Quantified statements are recalled as generics: Evidence from preschool children and adults

Sarah Jane Leslie, Susan A. Gelman

Research output: Contribution to journalArticlepeer-review

68 Scopus citations


Generics are sentences such as " ravens are black" and " tigers are striped" , which express generalizations concerning kinds. Quantified statements such as " all tigers are striped" or " most ravens are black" also express generalizations, but unlike generics, they specify how many members of the kind have the property in question. Recently, some theorists have proposed that generics express cognitively fundamental/default generalizations, and that quantified statements in contrast express cognitively more sophisticated generalizations (Gelman, 2010; Leslie, 2008). If this hypothesis is correct, then quantified statements may be remembered as generics. This paper presents four studies with 136 preschool children and 118 adults, demonstrating that adults and preschoolers alike tend to recall quantified statements as generics, thus supporting the hypothesis that generics express cognitively default generalizations.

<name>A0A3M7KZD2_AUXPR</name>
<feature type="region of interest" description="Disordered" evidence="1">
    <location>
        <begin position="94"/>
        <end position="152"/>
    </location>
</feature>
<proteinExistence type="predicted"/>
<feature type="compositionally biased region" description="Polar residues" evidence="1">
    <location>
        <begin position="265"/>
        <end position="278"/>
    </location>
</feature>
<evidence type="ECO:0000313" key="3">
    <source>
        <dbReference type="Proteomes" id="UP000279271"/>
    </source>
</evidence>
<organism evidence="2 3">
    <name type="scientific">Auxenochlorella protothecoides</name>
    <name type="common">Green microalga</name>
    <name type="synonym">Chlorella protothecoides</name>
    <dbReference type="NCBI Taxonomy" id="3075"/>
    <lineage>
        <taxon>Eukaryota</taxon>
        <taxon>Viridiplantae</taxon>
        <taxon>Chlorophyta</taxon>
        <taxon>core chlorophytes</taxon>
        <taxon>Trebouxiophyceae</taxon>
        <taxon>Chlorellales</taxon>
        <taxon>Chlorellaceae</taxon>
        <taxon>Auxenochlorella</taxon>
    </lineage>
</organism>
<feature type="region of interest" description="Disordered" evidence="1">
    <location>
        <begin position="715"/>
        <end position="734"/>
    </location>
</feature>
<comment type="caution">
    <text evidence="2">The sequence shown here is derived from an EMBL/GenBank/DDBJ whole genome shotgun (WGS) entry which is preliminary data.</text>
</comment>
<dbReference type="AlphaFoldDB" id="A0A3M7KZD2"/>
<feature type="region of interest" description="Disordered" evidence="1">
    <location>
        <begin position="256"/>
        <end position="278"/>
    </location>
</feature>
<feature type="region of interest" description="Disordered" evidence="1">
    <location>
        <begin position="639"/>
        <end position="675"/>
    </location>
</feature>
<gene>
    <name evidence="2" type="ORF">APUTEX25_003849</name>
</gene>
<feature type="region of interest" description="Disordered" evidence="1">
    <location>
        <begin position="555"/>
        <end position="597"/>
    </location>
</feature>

Original languageEnglish (US)
Pages (from-to)186-214
Number of pages29
JournalCognitive Psychology
Issue number3
StatePublished - May 2012

All Science Journal Classification (ASJC) codes

  • Experimental and Cognitive Psychology
  • Neuropsychology and Physiological Psychology
  • Artificial Intelligence
  • Developmental and Educational Psychology
  • Linguistics and Language


  • Children
  • Generics
  • Memory
  • Quantifiers
  • Semantics


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